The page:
Revisiting "Framework of characteristics that support successful community development in association with the development of professional sports facilities" and the Tampa Bay Rays baseball team + Phoenix Coyotes hockey
When I first started blogging, I would routinely criticize public funding of sports stadiums and arenas, because generally they are a bad deal for communities, although on the margins it depends on the deal, the type of sport, etc. ("Sports Stadiums Can Be Bad for Cities" and "If You Build It, They Might Not Come: The Risky Economics of Sports Stadiums," The Atlantic).
But it didn't matter, elected officials fall over themselves to give money to teams, as communities get squeezed between Growth Machine advocacy, economics and the way teams are able to mobilize fans to support such agreements, except in rare cases like San Diego, where agreements have to be ratified in public referendums ("San Diego Chargers stadium vote fails," Sports Illustrated).
So I started writing about this more in terms of how to make the best possible agreement in terms of elements of the project and contract that favor urban-community-city-county interests, rather than the interests of the team.
While "Framework of characteristics that support successful community development in association with the development of professional sports facilities," published last year, is the most recent iteration, the comment stream is full of additional points, as I've come across additional material, to the point where it's deserving of an updated writeup (which I am putting off).
Tampa Bay and baseball. But I couldn't help but be struck by this AP report, "Rays say split-season plan with Montreal rejected by MLB."The Tampa Bay Rays baseball team is quite successful on the field, having made last year's playoffs. But they have one of the worst attendance in all of professional baseball, fewer than 10,000 fans per game, ranking 30th--only Miami and Oakland are worse.
St. Petersburg mayor Ken Welch feels a new stadium in his city remains a possibility. Governmental officials have been working on a redevelopment plan for the Tropicana Field site. “We are working with our county partners and city council to put together the best plan possible, which will work in conjunction with my planned evolution of the Tropicana Field master development proposals,” Welch said in a statement. “With this collaborative approach, I am confident we can partner with the Tampa Bay Rays to create a new and iconic full-time home for Major League Baseball in St. Petersburg while also achieving historic equitable economic growth.”Sternberg said the team will definitely explore options in the Tampa Bay area.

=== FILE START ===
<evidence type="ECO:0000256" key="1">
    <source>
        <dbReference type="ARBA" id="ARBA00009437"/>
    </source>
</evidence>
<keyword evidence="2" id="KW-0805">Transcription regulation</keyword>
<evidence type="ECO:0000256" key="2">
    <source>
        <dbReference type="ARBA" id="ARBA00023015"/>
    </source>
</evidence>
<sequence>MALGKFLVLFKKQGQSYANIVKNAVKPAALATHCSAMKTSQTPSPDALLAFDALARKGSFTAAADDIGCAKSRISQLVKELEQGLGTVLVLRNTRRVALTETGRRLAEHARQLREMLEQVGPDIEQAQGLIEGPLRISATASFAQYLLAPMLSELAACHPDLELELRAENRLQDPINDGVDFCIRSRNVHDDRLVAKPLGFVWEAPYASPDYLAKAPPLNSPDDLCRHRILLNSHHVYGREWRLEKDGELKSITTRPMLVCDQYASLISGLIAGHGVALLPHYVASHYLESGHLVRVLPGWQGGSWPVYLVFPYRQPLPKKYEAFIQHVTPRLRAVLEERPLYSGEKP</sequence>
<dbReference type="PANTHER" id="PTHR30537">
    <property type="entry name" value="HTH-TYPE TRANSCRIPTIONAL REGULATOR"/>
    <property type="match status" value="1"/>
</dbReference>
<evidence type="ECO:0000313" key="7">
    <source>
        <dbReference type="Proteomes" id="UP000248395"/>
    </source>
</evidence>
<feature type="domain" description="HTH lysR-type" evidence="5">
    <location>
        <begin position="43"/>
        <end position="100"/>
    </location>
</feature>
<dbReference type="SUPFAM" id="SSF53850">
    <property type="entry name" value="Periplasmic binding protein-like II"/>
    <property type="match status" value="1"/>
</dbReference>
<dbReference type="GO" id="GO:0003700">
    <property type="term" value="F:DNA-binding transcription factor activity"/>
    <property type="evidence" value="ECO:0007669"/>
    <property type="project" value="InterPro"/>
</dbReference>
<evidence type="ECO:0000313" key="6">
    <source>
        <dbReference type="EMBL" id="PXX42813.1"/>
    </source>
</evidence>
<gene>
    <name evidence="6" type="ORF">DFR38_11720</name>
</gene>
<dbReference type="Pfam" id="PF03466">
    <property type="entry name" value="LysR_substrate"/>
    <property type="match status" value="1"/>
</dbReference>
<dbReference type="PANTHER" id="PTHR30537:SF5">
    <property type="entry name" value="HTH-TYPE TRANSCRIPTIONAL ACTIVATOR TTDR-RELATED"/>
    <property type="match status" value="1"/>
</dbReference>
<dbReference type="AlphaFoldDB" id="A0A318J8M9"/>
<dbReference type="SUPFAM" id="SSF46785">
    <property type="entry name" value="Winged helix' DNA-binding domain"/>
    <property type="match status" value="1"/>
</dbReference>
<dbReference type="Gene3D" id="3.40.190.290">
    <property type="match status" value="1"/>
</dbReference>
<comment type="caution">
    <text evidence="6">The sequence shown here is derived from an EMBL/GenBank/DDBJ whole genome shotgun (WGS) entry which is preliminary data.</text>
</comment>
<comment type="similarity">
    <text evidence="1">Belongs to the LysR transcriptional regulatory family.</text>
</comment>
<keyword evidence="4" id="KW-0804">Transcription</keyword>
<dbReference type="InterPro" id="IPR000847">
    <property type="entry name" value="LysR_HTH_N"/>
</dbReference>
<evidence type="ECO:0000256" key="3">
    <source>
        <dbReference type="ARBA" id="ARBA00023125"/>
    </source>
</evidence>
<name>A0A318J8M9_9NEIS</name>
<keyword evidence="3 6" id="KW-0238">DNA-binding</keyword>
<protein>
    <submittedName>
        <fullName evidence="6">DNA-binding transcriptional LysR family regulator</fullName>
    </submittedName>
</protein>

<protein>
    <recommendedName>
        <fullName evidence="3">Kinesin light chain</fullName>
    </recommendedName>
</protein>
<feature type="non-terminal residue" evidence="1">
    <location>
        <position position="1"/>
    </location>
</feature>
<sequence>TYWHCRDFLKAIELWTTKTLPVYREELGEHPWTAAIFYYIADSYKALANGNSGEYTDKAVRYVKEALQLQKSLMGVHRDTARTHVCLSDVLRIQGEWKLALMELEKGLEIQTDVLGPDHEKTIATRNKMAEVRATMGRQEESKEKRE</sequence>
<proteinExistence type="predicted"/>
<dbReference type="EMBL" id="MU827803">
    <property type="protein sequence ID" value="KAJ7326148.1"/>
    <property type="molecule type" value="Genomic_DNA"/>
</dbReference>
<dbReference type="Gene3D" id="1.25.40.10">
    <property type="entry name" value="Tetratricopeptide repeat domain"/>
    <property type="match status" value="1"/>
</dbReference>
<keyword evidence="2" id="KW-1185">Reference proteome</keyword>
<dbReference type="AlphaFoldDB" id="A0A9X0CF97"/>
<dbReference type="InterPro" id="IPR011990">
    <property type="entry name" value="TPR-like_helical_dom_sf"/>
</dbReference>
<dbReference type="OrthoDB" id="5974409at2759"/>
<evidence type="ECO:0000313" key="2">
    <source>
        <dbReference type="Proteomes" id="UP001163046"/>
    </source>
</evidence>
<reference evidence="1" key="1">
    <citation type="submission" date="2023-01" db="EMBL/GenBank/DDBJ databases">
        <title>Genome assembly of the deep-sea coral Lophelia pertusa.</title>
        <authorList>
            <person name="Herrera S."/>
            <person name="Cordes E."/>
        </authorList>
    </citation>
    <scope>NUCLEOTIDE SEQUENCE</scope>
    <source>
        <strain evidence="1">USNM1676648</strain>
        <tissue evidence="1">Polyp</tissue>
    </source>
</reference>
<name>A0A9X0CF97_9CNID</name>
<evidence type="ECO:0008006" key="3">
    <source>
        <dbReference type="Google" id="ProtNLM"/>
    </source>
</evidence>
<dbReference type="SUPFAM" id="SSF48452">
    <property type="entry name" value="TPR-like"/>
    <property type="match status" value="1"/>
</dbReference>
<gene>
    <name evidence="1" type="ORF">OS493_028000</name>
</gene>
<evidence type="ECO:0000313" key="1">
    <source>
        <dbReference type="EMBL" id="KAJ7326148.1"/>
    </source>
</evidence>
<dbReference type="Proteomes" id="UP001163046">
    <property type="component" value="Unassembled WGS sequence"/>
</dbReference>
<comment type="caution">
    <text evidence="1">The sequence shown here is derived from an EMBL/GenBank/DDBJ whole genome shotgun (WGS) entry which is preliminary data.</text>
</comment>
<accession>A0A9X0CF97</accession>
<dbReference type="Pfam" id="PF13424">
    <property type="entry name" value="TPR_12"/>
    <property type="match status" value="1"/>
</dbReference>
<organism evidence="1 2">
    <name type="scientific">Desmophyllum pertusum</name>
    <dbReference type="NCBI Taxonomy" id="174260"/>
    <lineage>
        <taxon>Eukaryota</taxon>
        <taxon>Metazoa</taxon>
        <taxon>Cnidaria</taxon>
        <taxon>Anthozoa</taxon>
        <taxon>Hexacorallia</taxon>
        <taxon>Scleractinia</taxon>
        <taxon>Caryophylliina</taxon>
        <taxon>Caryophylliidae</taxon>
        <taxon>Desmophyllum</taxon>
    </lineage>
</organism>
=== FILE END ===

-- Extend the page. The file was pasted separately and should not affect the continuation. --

How would anyone go about selling ice hockey to desert-bound Las Vegas? No snow, no skating tradition, and it is far away from the Midwest-Canadian roots of the sport.
The Vegas Golden Knights, an NHL expansion franchise, have pulled off a miracle on and off the ice. This team has captivated Las Vegas, and it began with a brilliant marketing plan, put in place by the Golden Knights' GM, George McPhee, and vice president of marketing Kim Frank. The team knew it was in a unique market and did plenty of research before proceeding.
The marketing plan began with a three shift festival and open house for season ticket holders, with plenty to do for kids and a nighttime aspect for adults. They created an arena with Vegas-style entertainment. A castle sits above one section, and the cheers are unique. They embrace fan-created traditions like the "Victory Flamingo," with plastic flamingos thrown on the ice after victories, by selling Victory Flamingo-themed socks and plush animals. The team motto is "Vegas Born," which has become a unifying factor for fans. The average attendance in the first year was over 100% of the capacity of the 17,500-seat T-Mobile Arena, which is located on the Strip, and the Knights are already sold out for next year.
Relocation is a notion more than a practical solution. Quebec City and Houston have both been floated before as potential homes for the Coyotes. Both cities have arenas fit for the purpose. In Houston, the Toyota Center is owned by Tilman Fertitta, who also owns the Rockets of the N.B.A.“The Coyotes aren’t going anywhere,” Gary Bettman, the commissioner of the N.H.L., said last week after the league’s annual board of governors’ meeting wrapped up in Palm Beach, Fla. “They’re going somewhere else other than Glendale, but they’re not leaving the greater Phoenix area.”